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Summary:

On-demand computing promises two things. One, the ability to grow or shrink capacity based on need. And two, the ability to drag and drop virtual machines instead of racking and stacking physical ones. With today’s on-demand services, although the machines are virtual, they still need to […]

On-demand computing promises two things. One, the ability to grow or shrink capacity based on need. And two, the ability to drag and drop virtual machines instead of racking and stacking physical ones.

With today’s on-demand services, although the machines are virtual, they still need to be defined and managed by real people, one server at a time. As a result, much of the expected savings from virtualization never really materializes. Elastra, a San Francisco-based startup backed by Hummer Winblad Venture Partners, wants to change this by letting IT teams provision entire application clusters of whatever software they choose, into any on-demand computing platform, automatically.

Here’s how it works: Elastra uses a pair of document formats that describe what the application does and how it does it. Feed both into the company’s “cloud server” and you get a virtual data center, complete with monitoring, accounting and automated deployment, running on the virtual infrastructure of your choice.

Fixing IT with markup languages has been done before. The Data Center Markup Language was one cross-vendor attempt to describe data center environments and the dependencies between components. But Elastra CEO Kirill Sheynkman says his company’s different: Because virtual machines are software, IT teams can not only use Elastra’s language to describe their application cluster, they can also “run” that description and provision the application in its entirety on whatever virtual infrastructure they want.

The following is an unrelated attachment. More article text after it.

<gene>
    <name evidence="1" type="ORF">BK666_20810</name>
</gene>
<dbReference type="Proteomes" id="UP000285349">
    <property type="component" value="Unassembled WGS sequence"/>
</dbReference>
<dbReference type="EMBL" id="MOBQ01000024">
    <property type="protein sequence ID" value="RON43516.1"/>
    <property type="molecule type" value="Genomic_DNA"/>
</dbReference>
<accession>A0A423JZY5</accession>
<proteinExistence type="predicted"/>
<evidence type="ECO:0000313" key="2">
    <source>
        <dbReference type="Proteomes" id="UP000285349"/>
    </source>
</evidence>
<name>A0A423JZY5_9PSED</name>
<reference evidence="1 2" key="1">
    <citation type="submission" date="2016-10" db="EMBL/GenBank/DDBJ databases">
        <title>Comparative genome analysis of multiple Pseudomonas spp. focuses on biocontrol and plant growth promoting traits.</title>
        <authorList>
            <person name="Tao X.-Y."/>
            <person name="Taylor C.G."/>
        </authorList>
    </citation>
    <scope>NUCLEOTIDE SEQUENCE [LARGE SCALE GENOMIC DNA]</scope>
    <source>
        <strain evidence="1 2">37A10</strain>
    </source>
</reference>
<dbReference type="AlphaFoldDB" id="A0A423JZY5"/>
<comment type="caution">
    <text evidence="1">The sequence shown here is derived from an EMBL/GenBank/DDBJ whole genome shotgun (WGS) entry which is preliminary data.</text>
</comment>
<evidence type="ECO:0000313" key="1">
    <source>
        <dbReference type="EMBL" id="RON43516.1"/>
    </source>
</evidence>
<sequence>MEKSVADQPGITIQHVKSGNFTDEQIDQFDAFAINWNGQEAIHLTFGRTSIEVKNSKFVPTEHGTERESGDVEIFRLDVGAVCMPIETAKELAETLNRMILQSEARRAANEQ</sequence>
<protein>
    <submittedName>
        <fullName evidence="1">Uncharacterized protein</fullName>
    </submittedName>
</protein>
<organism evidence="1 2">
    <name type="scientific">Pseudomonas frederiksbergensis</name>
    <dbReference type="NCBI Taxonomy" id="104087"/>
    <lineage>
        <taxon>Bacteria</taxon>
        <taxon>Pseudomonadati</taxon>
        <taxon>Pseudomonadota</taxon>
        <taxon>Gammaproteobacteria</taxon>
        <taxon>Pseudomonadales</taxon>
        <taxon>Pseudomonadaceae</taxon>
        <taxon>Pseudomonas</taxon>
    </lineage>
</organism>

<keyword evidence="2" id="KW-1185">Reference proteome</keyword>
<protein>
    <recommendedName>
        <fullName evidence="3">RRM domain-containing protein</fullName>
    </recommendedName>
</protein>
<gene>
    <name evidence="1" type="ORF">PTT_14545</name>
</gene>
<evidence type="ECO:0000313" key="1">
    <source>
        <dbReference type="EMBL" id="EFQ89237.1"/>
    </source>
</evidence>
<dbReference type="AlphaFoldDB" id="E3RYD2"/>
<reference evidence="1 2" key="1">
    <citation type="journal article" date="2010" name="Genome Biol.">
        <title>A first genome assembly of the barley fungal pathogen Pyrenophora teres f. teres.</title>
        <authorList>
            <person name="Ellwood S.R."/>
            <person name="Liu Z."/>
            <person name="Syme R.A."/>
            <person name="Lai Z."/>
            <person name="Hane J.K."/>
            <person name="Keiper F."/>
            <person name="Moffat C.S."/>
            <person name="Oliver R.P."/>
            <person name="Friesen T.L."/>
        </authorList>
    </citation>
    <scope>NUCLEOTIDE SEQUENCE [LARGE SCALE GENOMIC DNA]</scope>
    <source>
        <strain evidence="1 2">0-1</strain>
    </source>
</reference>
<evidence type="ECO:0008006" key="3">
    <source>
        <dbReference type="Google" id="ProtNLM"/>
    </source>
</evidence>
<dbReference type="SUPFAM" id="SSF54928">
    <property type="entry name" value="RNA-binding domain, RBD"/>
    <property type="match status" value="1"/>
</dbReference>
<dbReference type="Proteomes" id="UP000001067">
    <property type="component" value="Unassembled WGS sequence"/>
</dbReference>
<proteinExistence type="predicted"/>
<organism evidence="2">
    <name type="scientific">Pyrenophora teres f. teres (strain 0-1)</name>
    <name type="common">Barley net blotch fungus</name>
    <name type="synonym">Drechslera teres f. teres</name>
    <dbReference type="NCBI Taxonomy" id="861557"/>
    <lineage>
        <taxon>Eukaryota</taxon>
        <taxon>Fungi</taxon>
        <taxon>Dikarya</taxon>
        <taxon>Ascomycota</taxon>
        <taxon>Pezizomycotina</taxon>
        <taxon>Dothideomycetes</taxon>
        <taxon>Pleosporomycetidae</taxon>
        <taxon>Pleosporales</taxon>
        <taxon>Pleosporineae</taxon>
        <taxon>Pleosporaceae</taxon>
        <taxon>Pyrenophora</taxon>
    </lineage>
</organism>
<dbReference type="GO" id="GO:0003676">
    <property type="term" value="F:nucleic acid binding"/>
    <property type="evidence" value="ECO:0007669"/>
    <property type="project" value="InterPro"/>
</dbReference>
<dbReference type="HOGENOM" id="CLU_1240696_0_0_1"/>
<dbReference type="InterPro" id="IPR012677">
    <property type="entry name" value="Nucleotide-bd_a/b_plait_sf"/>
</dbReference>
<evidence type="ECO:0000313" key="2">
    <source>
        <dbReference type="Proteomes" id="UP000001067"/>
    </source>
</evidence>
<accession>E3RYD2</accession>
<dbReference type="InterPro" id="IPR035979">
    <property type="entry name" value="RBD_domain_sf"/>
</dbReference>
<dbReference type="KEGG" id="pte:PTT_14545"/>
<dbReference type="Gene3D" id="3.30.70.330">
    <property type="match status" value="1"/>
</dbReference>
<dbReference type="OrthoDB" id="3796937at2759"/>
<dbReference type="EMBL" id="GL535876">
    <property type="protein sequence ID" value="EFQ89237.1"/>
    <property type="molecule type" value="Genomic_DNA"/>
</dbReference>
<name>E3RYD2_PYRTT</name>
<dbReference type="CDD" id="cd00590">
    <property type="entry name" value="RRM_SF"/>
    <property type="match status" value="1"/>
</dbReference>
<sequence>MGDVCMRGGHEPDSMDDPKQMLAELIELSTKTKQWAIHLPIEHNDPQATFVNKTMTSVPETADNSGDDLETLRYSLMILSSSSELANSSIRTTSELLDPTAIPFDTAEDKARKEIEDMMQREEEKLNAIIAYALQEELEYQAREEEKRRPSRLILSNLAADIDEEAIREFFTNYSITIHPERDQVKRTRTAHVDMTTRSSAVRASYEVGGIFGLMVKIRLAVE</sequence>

The company’s first release, launched today, provides a relational database atop Amazon’s EC2/S3 platforms. “We did database first because it’s challenging enough to be interesting, but you’re not solving the world,” Sheynkman said. Eventually, the company plans to support LDAP servers, databases, message buses, search engines and other application building blocks. Elastra could also pave the way for licensing and compliance of enterprise software running on demand. “Commercial software ISVs (independent software vendors) have a problem running in the cloud,” he said. “It’s fairly simple to put a license server in there.”

Elastra doesn’t care which virtual infrastructure you use: It wants to separate the underlying virtual computing infrastructure from the task of system design, deployment and administration. Some firms will want to run their own internal cloud, too, and the company has built its cloud server with that in mind. “Lots of big companies want to offer a public compute utility,” said Sheynkman, “but there are also private companies big enough to do it on their own terms.”

The industry is gradually moving from virtual machines to virtual application clusters. By turning a description of the cluster into running code on the computing infrastructure of your choice, companies like Elastra get IT one step closer to the true potential of on-demand computing.

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  1. We have been one of Elastra’s beta customers and have been very happy with the solution. We actually are launching our new product, Email Center Pro (http://www.emailcenterpro.com/) based on this platform and it has performed extremely well in our production environment, saving us significant time, money and resources.

    I’m very much looking forward to their future releases that will enable us to migrate even more of our infrastructure into the cloud.

  2. VCs Have Their Heads in the Clouds – GigaOM Tuesday, July 29, 2008

    [...] system — such as Linux or Windows — sits a class of service providers, among them Elastra and Enomaly. They provide tools and services that help an IT manger build out, monitor and manage [...]

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